Expanding cancer research

AUSTIN, Minn. – The Hormel Institute in Austin currently employs about 120 staff members who work every day to find a cure for cancer, but a new expansion that kicked off would double the size of the building and the staff.

The Hormel Institute is already home to world-class cancer research, but soon they will have more space to work with.

“We are editing some of what we are already doing, but on a bigger scale, also, we have a new kind of research as well,” said Dr. Zigang Dong, Executive Director of the Hormel Institute.

The $27 million expansion to the cancer research center will add 20 state-of-the-art laboratories and around 120 new jobs.

“We’ll continue our success of the basic research to try to find a way to cure cancer, but also, we’ll emphasize a lot of translation research, translate more of our knowledge to clinical trials,” Dong said.

Hundreds of state and local leaders were at the institute for the groundbreaking ceremony. One of those people was Governor Mark Dayton who said this project was near the top of the bonding bill list in 2012.

“The Hormel Foundation was going to put in half the money, the state put in the other half and that’s just very appealing, so strong bipartisan support from the very beginning. It’s not easy getting through the legislative process, but they did it very well and now we get to see what comes as fruition of that,” Dayton said.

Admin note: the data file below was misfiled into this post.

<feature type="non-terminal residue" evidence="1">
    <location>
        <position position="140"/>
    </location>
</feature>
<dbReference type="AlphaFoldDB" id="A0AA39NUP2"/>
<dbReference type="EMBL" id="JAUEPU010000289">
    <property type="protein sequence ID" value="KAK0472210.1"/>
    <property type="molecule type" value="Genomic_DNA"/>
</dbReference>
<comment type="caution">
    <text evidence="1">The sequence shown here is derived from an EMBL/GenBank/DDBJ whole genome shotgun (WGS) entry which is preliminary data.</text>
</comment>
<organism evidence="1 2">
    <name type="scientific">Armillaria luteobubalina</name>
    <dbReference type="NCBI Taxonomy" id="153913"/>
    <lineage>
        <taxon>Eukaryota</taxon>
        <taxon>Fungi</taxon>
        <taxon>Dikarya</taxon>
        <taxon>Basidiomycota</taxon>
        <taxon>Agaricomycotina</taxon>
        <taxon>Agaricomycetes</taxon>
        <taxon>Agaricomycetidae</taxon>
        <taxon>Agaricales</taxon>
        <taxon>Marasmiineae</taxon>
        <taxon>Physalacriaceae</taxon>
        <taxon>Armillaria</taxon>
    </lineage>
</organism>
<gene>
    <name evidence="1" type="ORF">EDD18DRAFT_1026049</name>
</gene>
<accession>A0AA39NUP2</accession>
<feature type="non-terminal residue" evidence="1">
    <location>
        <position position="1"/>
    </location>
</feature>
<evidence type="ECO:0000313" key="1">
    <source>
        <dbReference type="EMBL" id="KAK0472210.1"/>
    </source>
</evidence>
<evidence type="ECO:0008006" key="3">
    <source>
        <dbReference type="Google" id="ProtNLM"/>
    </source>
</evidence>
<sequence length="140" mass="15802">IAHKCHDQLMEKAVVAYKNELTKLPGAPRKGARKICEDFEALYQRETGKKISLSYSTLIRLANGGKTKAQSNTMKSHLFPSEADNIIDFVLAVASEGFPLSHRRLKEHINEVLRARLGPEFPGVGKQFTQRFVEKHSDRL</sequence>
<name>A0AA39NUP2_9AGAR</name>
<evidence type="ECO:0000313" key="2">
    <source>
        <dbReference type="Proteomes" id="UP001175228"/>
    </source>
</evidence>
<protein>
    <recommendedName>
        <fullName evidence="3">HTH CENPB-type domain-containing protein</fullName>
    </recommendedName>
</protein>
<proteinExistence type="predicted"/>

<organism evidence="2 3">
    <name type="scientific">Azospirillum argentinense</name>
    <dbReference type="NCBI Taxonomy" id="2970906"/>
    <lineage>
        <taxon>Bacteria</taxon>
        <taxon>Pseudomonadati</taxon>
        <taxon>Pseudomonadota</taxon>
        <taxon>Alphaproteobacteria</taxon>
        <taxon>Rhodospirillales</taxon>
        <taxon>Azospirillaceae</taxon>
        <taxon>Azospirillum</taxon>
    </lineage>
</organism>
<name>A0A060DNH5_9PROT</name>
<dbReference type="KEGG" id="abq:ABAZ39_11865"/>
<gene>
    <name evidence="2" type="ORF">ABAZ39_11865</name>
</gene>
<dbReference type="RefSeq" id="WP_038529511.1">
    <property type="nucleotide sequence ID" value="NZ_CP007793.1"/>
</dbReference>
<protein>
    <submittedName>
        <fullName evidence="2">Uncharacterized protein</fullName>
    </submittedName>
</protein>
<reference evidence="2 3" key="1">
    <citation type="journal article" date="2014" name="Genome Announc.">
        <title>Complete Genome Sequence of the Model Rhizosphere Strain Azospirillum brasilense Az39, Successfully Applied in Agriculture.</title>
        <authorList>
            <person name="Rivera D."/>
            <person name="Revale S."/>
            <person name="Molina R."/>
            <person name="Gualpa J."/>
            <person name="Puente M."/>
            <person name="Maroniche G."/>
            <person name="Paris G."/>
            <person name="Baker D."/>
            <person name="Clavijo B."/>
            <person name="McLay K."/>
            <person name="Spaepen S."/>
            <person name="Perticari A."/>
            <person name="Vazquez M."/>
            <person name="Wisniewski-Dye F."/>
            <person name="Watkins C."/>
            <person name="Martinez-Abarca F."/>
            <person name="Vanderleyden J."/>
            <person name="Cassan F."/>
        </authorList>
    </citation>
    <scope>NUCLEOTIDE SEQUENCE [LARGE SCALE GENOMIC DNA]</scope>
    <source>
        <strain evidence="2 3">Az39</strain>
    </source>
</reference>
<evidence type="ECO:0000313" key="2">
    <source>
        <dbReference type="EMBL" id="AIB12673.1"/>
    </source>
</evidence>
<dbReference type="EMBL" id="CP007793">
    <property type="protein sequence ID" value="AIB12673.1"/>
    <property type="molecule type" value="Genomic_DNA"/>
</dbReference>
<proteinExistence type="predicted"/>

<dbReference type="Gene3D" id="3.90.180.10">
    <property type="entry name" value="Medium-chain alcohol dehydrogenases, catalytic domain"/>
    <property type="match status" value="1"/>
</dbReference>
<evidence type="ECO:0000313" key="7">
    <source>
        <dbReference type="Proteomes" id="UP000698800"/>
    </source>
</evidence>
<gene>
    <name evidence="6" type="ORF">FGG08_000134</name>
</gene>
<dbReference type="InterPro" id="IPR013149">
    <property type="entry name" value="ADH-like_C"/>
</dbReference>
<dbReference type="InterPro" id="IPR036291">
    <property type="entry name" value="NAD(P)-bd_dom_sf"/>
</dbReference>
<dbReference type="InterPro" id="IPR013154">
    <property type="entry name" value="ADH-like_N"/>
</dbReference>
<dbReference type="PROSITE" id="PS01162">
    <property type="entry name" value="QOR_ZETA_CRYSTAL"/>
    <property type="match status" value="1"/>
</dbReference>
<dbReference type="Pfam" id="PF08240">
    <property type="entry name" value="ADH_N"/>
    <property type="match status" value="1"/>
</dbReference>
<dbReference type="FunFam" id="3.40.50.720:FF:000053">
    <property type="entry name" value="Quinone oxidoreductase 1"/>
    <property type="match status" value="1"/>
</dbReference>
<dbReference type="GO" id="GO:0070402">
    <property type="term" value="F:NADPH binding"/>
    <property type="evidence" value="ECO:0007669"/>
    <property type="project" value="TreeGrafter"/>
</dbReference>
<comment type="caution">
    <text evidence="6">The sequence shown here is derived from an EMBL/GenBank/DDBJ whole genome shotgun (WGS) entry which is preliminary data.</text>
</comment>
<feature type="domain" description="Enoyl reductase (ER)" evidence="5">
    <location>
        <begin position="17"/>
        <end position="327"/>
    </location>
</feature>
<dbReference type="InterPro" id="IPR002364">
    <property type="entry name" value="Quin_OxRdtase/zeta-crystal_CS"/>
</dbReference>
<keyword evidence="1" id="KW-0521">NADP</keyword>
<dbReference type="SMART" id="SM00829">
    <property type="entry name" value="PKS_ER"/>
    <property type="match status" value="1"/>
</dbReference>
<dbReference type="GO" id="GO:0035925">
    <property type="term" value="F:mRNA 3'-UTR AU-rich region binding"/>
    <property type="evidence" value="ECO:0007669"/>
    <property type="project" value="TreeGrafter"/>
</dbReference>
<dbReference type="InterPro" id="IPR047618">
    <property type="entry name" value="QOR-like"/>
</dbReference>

Senators Amy Klobuchar, DFL-Minnesota, and Al Franken, DFL-Minnesota, were in town as well. That is because they say it is important to recognize that the institute decided to take a non-traditional approach to cancer research and it is working.

Plus, they said it is in a community that fully supports what it is doing.

“The fact that there are fundraising drives going on throughout the year where regular citizens in Austin just say, I want to be a part of this too, I want to paint the town pink, I want to donate money, and you can see how this works when people believe in each other and believe that we can actually get a cure for cancer,” Klobuchar said.

The project is set to be finished in August of 2015.

In a separate project, they would also like to add a 250-seat lecture hall that would bring scientists in from around the world to share their research.

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